Teams and venues

The 199 national football teams included in the game shaded in green FIFA World Cup 2010 EA Sports teams.png
The 199 national football teams included in the game shaded in green

The included teams were confirmed by Electronic Arts on 17 February 2010. [9] The game contains 199 of the 204 national teams that took part in the 2010 FIFA World Cup qualification process. Electronic Arts stated that they have included every team that FIFA have permitted them to use, with some others not being allowed for "various reasons". [9] The five teams that were in the draw for World Cup qualifying but are not included in the game are African teams Central African Republic, Eritrea, and São Tomé and Príncipe, and Asian teams Bhutan and Guam. All five withdrew from the qualifying stage before it began. Additionally, the game does not feature Brunei, Laos, Papua New Guinea, and the Philippines who did not participate in World Cup qualifying.

The game includes all 10 venues used at the 2010 FIFA World Cup, as well as stadiums from each qualifying region and a range of "generic" stadiums. [1] [10]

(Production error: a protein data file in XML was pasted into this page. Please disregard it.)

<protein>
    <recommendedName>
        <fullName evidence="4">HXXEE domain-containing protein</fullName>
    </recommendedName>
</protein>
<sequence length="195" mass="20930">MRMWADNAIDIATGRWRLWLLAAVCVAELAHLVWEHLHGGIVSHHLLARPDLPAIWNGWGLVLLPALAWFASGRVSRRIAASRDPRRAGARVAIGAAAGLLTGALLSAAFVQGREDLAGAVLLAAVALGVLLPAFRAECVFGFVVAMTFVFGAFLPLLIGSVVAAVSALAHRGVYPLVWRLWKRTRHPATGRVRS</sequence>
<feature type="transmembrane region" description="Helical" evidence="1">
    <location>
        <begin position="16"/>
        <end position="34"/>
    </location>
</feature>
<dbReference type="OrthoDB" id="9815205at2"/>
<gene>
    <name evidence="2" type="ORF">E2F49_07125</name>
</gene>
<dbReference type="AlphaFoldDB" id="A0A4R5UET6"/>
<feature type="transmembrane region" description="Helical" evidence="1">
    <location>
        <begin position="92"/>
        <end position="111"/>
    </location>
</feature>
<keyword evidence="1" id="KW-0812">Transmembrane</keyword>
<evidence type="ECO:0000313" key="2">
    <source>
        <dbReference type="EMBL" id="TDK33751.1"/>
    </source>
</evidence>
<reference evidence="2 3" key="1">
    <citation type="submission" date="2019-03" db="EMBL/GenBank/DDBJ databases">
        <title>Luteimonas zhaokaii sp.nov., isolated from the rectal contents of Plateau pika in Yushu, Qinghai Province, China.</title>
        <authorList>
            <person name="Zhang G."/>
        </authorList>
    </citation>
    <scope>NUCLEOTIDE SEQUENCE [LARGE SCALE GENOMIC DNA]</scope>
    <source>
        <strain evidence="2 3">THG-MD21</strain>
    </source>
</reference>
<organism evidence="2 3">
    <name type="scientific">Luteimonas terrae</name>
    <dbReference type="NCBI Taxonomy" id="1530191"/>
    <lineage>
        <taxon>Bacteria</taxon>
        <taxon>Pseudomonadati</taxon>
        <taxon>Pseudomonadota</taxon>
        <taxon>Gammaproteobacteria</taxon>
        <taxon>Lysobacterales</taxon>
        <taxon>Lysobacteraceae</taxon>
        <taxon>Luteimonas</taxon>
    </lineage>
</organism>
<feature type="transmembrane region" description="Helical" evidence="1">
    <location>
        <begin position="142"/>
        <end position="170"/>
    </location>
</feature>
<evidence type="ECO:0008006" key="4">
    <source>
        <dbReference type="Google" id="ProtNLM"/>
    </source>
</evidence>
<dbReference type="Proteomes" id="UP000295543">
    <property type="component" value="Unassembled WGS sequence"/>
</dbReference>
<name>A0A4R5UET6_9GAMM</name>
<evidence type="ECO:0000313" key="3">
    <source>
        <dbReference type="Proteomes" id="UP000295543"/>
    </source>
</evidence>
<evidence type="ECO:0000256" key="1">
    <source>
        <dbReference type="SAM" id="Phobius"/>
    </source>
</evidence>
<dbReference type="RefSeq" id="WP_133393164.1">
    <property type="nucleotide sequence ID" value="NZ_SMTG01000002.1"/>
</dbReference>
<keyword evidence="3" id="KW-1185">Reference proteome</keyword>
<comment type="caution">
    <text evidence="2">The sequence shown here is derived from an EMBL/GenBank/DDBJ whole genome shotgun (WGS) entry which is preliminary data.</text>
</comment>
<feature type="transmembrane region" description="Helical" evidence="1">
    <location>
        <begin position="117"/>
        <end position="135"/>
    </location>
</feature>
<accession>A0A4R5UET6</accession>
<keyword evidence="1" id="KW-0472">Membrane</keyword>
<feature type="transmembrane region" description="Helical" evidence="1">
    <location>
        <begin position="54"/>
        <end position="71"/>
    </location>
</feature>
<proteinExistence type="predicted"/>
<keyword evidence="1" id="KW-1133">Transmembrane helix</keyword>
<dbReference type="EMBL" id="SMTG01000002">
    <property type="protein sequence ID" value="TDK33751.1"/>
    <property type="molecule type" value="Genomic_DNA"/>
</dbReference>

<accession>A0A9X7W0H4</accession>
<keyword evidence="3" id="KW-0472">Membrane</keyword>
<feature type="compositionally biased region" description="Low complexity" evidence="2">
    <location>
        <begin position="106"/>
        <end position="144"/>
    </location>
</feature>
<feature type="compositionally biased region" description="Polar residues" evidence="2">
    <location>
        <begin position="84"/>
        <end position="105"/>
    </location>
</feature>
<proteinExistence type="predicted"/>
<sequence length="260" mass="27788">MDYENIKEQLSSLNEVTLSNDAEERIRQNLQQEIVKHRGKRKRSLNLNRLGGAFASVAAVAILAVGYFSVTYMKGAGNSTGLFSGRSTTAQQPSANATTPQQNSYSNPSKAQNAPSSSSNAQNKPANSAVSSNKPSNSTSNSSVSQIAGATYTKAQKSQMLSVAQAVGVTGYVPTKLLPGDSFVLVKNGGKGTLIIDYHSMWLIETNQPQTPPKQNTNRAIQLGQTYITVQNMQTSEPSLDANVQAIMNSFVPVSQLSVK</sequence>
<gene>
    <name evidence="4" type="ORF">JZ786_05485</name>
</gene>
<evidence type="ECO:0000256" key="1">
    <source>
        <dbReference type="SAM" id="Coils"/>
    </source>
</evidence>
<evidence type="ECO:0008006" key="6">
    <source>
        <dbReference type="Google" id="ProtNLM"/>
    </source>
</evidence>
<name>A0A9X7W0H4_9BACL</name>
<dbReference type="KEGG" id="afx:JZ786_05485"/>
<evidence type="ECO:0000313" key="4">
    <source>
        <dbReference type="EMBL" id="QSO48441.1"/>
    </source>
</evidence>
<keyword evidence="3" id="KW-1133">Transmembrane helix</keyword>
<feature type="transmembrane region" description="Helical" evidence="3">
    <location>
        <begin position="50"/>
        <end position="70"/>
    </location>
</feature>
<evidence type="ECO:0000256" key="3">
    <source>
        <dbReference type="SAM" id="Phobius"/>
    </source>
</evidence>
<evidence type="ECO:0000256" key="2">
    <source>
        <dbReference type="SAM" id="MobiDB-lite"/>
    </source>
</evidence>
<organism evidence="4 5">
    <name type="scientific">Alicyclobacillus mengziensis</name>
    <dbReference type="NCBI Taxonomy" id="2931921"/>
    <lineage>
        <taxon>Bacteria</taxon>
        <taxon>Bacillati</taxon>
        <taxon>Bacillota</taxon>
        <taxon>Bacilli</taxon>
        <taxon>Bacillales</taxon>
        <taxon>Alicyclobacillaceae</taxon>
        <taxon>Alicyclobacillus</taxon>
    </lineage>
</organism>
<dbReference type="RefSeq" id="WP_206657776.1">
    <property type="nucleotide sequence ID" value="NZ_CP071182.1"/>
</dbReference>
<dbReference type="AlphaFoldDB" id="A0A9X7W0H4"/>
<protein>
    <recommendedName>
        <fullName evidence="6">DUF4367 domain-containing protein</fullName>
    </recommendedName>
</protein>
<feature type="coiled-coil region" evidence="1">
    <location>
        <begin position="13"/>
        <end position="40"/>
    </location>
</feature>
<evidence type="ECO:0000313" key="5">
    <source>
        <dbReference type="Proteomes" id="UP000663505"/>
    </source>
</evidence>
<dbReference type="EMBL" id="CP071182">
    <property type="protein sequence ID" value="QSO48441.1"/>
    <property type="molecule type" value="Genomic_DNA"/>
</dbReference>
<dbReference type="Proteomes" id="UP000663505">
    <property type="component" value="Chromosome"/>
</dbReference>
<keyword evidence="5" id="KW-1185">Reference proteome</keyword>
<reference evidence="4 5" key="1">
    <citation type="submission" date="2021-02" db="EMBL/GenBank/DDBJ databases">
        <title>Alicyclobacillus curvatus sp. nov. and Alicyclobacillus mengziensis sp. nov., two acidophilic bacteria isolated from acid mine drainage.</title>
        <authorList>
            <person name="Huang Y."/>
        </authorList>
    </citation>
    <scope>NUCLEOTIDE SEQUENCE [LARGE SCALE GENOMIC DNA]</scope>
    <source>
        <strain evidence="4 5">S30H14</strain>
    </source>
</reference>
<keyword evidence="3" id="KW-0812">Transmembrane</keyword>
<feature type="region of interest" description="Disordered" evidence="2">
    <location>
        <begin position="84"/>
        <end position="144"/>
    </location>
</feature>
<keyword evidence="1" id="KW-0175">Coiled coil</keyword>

Soundtrack

The 2010 FIFA World Cup soundtrack comprises 28 tracks by artists from 21 countries. According to Electronic Arts it is intended to be a soundtrack that "celebrates the cultural vibrancy of the first FIFA World Cup to be held in Africa". [4] The headline track is "Wavin' Flag (Coca-Cola Celebration Mix)" by K'naan. [3]

Reception

Reception
Review scores
PublicationScore
iOS PS3 PSP Wii Xbox 360
Destructoid N/AN/AN/AN/A8/10 [11]
Eurogamer N/A8/10 [12] N/AN/A8/10 [12]
Game Informer N/A8.5/10 [13] N/AN/A8.5/10 [13]
Game Revolution N/AA− [14] N/AN/AA− [14]
GameSpot N/A8.5/10 [15] 7.5/10 [16] 7/10 [17] 8.5/10 [15]
GameTrailers N/AN/AN/AN/A9/10 [18]
GameZoneN/A8.5/10 [19] N/A5/10 [20] N/A
IGN 4.5/10 [21] (UK) 8.7/10 [22]
(US) 8.3/10 [23]
6/10 [24] 6.5/10 [25] (UK) 8.7/10 [22]
(US) 8.3/10 [23]
Nintendo Power N/AN/AN/A6.5/10 [26] N/A
OXM (US) N/AN/AN/AN/A7/10 [27]
PSM N/A4.5/5 [28] N/AN/AN/A
The Daily Telegraph N/AN/AN/AN/A8/10 [29]
Aggregate scores
GameRankings 62.50% [30] 82.82% [31] 71.50% [32] 69% [33] 83.43% [34]
Metacritic N/A82/100 [35] 69/100 [36] 70/100 [37] 83/100 [38]

The game was met with positive to mixed reception. GameRankings and Metacritic gave it a score of 83.43% and 83 out of 100 for the Xbox 360 version; [34] [38] 82.82% and 82 out of 100 for the PlayStation 3 version; [31] [35] 71.50% and 69 out of 100 for the PSP version; [32] [36] 69% and 70 out of 100 for the Wii version; [33] [37] and 62.50% for the iOS version. [30]

Sales

As of May 2010, the game has sold nearly 2 million units worldwide. [39]